Energy Blue Print
Scenarios for a future energy supply

Moving from principles to action for energy supply that mitigates against climate change requires a long-term perspective. Energy infrastructure takes time to build up; new energy technologies take time to develop. Policy shifts often also need many years to take effect. In most world regions the transformation from fossil to renewable energies will require additional investment and higher supply costs over about twenty years

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press release

Launch of the world’s first comprehensive global energy strategy for tackling climate change

Brussels, 25th January 2007: Renewable energy, combined with efficiencies from the ‘smart use’ of energy, can deliver half of the world’s energy needs by 2050, according to one of the most comprehensive plans for future sustainable energy provision, launched today. The report: ‘Energy [R]evolution: A sustainable World Energy Outlook’, produced by the European Renewable Energy Council (EREC) and Greenpeace International, provides a practical blueprint for how to cut global CO2 emissions by almost 50% within the next 43 years, whilst providing a secure and affordable energy supply and, critically, maintaining steady worldwide economic development. Notably, the plan takes into account rapid economic growth areas such as China, India and Africa, and highlights the economic advantages of the energy revolution scenario. It concludes that renewable energies will represent the backbone of the world’s economy – not only in OECD countries, but also in developing countries such as China, India and Brazil. "Renewable Energy will deliver nearly 70% of global electricity supply and 65% of global heat supply by 2050."

“The Energy Revolution scenario comes as the world is crying out for a roadmap for tackling the dilemma of how to provide the power we all need, without fuelling climate change,” said Sven Teske energy expert of Greenpeace International. “We have shown that the world can have safe, robust renewable energy, that we can achieve the efficiencies needed and we can do all this whilst enjoying global economic growth and phasing out damaging and dangerous sources such as coal and nuclear, “ he continued. “Renewable energies are competitive, if governments phase-out subsidies for fossil and nuclear fuels and introduce the `polluter-pays principle`. We urge politicians to ban those subsidies by 2010.”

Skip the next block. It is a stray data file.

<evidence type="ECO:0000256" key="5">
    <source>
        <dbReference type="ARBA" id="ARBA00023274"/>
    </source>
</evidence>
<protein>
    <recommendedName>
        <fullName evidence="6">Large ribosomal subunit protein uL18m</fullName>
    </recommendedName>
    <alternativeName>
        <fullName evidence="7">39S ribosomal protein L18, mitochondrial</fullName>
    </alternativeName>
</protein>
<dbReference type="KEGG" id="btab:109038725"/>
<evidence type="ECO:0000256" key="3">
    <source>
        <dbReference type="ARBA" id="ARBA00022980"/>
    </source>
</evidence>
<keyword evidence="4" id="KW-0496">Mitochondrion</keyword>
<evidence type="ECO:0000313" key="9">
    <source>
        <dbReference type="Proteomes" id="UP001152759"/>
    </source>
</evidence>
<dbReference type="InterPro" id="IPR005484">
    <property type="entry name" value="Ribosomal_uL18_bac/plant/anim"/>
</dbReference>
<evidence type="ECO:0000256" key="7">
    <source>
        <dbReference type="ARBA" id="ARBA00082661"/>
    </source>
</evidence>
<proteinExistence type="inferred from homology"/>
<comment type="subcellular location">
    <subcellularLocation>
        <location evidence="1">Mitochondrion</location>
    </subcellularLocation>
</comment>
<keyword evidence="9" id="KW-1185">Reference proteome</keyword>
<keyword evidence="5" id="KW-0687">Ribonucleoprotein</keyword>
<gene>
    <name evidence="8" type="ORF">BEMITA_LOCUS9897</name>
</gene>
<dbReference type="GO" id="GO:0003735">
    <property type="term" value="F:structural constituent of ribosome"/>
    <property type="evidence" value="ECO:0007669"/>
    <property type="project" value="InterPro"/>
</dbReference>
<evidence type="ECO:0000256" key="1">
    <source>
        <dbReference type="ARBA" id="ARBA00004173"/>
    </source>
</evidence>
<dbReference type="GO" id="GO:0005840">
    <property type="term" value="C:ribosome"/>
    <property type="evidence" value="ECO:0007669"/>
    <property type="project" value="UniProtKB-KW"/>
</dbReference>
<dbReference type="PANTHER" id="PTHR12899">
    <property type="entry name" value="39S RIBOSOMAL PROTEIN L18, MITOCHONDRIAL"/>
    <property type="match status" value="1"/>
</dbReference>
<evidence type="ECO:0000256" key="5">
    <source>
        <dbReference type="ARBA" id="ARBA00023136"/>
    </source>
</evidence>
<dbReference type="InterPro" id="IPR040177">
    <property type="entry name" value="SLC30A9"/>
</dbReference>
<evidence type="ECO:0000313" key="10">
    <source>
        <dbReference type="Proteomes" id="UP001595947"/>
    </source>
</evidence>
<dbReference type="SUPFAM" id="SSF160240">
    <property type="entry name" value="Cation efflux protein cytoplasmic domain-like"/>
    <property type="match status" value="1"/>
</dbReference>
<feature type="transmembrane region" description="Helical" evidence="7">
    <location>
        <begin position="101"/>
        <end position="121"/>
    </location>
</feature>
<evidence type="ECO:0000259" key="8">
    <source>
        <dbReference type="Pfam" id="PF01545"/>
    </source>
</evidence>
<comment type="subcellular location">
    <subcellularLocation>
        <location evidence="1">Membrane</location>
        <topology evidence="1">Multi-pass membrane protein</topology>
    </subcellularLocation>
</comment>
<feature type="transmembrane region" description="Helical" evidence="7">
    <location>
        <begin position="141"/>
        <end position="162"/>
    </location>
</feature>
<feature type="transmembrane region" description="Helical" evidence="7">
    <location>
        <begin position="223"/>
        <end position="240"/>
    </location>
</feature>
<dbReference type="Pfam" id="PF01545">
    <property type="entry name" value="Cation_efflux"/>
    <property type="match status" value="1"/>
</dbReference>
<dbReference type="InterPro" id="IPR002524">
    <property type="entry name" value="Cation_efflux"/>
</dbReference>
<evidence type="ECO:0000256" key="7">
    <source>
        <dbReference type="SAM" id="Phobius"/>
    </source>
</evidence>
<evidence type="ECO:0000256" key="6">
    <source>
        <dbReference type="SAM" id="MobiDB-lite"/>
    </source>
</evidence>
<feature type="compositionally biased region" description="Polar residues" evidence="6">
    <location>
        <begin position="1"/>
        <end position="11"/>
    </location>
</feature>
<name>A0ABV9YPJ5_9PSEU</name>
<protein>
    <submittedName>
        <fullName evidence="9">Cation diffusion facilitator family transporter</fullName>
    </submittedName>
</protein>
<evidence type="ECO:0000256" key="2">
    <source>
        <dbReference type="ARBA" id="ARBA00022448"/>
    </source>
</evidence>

However, the report also highlights the short time window for making the key decisions in energy infrastructure. Within the next few years governments, investment institutions and utility companies have to act. Within the next decade, many of the existing power plants in the OECD countries will come to the end of their technical lifetime and will need to be replaced, whilst developing countries such as China, India and Brazil are rapidly building up new energy infrastructure to service their growing economies.

Arthouros Zervos, president of the European Renewable Energy Council (EREC) said: “The global market for renewable energy can grow at a double digit rate till 2050, and achieve the size of today’s fossil fuel industry. With wind and solar markets worth US$ 38 billion and doubling in size every three years. We therefore call on decision makers around the world to make this vision a reality. The political choices of the coming years will determine the world’s environmental and economic situation for many decades to come. Renewable energy can and will have to play a leading role in the world’s energy future. There is no technical but a political barrier to make this shift.”

The report was developed in conjunction with specialists from the Institute of Technical Thermodynamics at the German Aerospace Centre (DLR) and more than 30 scientists and engineers from universities, institutes and the renewable energy industry around the world. It provides the first comprehensive global energy concept which gives a detailed analysis of how to restructure the global energy system based only on a detailed regional assessment for the potential of proven renewable energy sources, energy efficiency and the utilisation of efficient, decentralised cogeneration. The Energy [R]evolution scenario is compared in the report to the effects on CO2 emissions (and, thereby climate change) of carrying on with a ‘business as usual’ scenario, that scenario being provided by the International Energy Association’s breakdown of 10 world regions, as used in the ongoing series of World Energy Outlook reports.